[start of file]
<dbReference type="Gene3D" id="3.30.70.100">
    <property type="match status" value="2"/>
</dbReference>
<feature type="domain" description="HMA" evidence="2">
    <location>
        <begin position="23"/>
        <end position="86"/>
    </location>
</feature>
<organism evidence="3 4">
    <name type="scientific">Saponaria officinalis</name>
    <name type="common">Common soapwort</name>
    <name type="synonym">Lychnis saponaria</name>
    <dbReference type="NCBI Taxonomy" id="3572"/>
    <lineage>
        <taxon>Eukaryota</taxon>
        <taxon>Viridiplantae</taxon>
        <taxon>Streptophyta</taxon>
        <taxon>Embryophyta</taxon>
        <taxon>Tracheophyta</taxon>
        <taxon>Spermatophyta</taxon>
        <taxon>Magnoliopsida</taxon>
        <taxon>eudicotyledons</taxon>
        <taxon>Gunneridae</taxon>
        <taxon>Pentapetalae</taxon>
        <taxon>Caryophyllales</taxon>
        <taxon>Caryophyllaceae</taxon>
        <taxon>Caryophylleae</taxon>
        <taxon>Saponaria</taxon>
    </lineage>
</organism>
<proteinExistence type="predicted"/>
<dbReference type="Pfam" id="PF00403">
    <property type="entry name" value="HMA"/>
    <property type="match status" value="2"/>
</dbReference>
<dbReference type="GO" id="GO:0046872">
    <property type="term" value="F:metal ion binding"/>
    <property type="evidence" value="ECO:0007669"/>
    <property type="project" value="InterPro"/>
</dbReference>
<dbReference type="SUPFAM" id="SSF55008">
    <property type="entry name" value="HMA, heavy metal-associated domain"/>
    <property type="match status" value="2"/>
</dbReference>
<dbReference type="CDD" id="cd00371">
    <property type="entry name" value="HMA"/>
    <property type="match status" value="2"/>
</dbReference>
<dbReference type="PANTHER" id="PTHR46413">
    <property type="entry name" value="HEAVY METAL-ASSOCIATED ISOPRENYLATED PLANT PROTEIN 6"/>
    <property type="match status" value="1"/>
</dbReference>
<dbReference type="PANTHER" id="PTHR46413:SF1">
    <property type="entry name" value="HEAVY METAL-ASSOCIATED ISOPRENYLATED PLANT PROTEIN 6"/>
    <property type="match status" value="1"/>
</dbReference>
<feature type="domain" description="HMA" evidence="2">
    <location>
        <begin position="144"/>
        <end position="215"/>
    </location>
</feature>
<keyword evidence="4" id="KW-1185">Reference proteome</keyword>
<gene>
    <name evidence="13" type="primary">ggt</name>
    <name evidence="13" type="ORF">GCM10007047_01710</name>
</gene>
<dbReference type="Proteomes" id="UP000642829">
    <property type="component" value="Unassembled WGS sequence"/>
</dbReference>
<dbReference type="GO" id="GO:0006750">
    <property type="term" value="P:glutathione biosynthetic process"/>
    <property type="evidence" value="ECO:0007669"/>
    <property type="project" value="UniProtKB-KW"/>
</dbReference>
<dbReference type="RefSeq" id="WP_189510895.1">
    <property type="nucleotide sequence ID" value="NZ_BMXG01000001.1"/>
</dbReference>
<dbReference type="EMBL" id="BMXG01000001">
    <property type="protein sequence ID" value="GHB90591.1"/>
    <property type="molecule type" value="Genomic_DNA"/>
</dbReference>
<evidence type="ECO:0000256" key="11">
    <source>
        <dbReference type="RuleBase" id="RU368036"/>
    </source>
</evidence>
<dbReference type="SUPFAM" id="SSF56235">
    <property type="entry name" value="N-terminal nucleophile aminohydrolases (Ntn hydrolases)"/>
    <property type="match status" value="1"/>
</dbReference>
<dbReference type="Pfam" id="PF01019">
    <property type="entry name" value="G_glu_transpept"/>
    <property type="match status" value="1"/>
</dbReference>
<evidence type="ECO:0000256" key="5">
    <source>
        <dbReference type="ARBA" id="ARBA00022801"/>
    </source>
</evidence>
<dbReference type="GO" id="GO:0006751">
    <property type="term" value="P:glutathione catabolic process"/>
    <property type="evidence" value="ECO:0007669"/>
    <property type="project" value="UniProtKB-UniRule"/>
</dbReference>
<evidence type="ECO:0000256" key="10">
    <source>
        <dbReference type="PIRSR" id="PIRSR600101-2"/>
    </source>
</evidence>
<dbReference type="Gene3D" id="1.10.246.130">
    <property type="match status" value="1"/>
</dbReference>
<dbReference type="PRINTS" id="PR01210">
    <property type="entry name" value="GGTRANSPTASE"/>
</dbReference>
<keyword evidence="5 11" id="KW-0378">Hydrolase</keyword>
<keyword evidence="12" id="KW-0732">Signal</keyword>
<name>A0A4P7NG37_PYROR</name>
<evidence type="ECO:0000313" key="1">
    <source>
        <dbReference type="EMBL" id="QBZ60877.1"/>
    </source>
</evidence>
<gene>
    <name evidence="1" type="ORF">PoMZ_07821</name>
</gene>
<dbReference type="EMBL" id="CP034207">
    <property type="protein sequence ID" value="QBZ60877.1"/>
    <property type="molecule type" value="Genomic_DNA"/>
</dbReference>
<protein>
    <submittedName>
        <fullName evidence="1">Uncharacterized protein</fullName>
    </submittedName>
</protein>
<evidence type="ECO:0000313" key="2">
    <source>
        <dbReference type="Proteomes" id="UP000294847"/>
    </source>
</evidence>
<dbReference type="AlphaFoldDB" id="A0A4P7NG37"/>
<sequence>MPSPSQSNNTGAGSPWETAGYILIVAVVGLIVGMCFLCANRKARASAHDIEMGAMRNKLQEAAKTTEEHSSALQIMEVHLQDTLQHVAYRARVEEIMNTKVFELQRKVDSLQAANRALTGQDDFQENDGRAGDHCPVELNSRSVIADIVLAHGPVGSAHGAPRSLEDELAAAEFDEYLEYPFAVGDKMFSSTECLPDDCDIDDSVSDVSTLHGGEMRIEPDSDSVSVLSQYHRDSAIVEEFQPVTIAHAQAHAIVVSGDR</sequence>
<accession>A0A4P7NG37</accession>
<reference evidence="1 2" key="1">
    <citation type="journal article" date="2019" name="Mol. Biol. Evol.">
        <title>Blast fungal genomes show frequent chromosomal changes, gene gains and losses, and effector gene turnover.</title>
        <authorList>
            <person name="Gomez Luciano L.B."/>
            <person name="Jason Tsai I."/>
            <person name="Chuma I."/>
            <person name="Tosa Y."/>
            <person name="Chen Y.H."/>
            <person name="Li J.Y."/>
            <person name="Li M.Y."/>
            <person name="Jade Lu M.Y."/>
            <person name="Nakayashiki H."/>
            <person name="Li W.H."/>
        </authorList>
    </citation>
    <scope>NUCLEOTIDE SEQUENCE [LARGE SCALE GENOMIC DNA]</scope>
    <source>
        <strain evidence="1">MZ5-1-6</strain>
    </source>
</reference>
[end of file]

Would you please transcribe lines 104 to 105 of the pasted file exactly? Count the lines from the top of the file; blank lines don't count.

    <property type="evidence" value="ECO:0007669"/>
    <property type="project" value="UniProtKB-UniRule"/>